Professor Denis Sinor passed away on January 12, 2011. Through the gift of his papers to the University Archives, his teaching mission can continue.  Those interested in learning more about Professor Sinor, his life and his professional activities, should feel free to contact the Indiana University Archives for assistance!

Behold! University administrative records can be interesting!

It may surprise some to know that a collection comprised of the records of a former dean of the College of Arts and Sciences, namely that of Frank T. Gucker, 1938-1967, can actually be quite interesting. But in fact, this was the case. From interesting words used in everyday memos, such as “dashing,” “mellifluous,” “peripatetic,” and “bailiwick,” to a 1961 folder entitled “Teaching Machines” (this was the time of pre-Internet and manageable-sized computers) small tidbits of conversation and gems of information are sprinkled throughout this collection.

Some of the most interesting information came from discussions about the Intensive Language Training Center. While the University Archives does have a separate collection of Indiana University Intensive Language Training Center records which provides more substantial information about this program, in the context of the Dean of the College of Arts and Sciences records language program folders also address the ILTC.

To provide some background about what this program actually was, I’ll refer to the finding aid available in the Indiana University Archives Online. First created at IU in 1959 under the name, Air Force Language Program, the program was initially for the training of U.S. military members to speak Russian. In 1962, in order to move past U.S. Air Force affiliated programs, the name was changed to the Intensive Language Training Center (ILTC). It was at this time that the ILTC fell under the domain of the College of Arts and Sciences, becoming fully a part of the university. The following year, the ILTC became part of the Department of Linguistics, directed by Orrin Frink overseeing contracts with the Peace Corps as well as others and the Defense Language Institute (DLI) was established to standardize language training across military personnel.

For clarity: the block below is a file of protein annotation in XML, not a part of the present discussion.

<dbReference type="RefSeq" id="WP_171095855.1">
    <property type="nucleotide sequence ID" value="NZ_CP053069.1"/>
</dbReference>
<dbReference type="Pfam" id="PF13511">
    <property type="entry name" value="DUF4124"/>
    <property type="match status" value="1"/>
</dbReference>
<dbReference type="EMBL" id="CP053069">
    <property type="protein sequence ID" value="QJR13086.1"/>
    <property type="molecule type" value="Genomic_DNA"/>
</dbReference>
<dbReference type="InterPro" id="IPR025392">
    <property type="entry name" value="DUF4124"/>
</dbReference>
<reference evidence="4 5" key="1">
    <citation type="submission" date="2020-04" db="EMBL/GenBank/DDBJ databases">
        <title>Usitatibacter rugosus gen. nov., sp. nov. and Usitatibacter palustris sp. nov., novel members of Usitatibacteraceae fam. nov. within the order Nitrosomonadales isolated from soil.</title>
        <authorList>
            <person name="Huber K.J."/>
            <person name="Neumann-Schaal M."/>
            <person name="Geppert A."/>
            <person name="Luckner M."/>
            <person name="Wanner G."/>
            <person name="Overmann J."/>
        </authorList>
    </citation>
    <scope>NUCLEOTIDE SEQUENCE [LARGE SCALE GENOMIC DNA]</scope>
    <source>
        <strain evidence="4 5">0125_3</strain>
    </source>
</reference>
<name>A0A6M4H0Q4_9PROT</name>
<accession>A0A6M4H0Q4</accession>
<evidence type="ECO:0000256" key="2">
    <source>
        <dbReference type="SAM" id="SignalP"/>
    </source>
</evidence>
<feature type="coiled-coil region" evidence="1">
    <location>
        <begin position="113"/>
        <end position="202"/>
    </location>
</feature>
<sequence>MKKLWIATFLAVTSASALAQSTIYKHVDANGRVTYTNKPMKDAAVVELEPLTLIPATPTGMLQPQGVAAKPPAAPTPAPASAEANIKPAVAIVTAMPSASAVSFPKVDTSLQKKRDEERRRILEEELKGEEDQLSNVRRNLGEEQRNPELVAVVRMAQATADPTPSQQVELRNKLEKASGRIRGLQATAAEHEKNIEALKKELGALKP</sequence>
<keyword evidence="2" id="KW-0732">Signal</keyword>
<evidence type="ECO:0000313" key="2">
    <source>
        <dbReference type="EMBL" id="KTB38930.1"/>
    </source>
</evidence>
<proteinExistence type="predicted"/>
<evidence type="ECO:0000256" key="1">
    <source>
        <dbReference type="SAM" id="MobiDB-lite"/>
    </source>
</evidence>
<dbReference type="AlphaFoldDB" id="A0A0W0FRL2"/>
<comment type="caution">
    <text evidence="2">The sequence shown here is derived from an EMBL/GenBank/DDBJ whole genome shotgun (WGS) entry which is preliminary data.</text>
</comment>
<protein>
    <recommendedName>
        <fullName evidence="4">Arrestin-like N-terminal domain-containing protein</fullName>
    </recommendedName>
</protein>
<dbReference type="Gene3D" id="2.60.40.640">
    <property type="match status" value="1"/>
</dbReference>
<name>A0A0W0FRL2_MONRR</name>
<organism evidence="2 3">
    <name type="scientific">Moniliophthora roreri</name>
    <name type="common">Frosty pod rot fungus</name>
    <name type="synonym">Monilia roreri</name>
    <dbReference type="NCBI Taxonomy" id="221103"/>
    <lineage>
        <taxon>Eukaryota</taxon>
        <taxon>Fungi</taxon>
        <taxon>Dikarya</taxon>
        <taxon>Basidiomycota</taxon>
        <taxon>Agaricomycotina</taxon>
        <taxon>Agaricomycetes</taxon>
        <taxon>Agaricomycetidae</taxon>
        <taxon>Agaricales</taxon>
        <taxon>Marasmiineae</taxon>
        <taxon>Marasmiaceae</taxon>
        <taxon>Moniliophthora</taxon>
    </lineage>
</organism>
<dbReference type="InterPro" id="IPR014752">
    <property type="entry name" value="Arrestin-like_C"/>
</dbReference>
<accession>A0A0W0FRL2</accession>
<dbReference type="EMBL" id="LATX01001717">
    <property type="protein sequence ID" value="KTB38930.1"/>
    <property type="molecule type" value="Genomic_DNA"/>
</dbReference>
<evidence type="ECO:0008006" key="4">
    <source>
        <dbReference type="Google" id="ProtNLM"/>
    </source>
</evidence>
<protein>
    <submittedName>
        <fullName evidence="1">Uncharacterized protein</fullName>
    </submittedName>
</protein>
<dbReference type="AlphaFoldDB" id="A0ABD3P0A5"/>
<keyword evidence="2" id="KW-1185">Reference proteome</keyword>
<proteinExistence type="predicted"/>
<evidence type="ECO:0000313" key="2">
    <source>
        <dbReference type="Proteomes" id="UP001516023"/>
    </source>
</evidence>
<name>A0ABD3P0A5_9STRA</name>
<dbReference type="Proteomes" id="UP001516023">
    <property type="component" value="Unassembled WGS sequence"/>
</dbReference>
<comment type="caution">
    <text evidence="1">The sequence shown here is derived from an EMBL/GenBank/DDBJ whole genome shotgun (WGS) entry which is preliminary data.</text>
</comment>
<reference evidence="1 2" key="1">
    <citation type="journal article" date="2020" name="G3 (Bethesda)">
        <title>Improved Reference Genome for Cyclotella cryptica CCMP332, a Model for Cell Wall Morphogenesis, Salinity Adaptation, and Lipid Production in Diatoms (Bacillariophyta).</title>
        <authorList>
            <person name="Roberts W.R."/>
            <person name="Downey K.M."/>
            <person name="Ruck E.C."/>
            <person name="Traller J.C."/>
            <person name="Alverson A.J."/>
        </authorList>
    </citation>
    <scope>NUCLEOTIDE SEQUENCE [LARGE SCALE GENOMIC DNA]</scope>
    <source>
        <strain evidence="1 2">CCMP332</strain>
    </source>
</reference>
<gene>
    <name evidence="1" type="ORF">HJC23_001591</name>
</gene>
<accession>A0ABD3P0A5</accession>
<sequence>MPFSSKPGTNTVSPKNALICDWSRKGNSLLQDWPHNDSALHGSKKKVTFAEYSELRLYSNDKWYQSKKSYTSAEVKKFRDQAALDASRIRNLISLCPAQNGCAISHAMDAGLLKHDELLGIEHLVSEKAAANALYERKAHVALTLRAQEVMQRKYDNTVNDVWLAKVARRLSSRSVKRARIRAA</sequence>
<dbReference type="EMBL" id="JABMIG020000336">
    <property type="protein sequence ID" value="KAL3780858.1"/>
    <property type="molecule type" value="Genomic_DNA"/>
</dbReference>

ILT003

That being said, this collection contains correspondence regarding perceived improper use of the Language Lab, and its availability to students as well as people from the military training programs. Additionally, something I found interesting and slightly ‘political-intrigue-spy-movie-mystery-esque’ was a “directive” from the Embassy of the United Arab Republic to the Indiana University Egyptian student population, informing them that “neither they nor their wives are allowed to teach in the Language Center (formerly a division of the Air Force) or have any relationship with it.” The letter is dated July 9, 1963 and directed to Mr. Loutfy Zaki from Mostafa Issaka Cultural Attache. The letter further states, “Any disobedience to that ordinance means automatically that you will be subject to the punishment specified in that ordinance.” Doing a bit of background research into just what the United Arab Republic was and what this time period may have signified, I found that the United Arab Republic constituted a political union of Egypt and Syria, lasting from 1958 to 1961. In 1961, Syria withdrew following a military coup, soon followed by Yemen, thus ending the union. Egypt apparently continued using the name until 1971.

Needless to say, this collection’s span of almost 30 years (with the bulk of the collection from 1960-1964) reflects the times. From U.S. social movements and conflicts, affirmative action, the Kennedy Administration, to international conflicts of the time, including warring Middle Eastern countries including Yemen, Saudi Arabia and the United Arab Republic (later Egypt), this collection holds up a mirror to these times and shows just how an academic institution, and particularly the college of arts and sciences, was impacted by the surrounding social and political culture. So don’t discount administrative records in a university archive when looking for interesting morsels of information and research fodder, because you never know what you might find tucked away!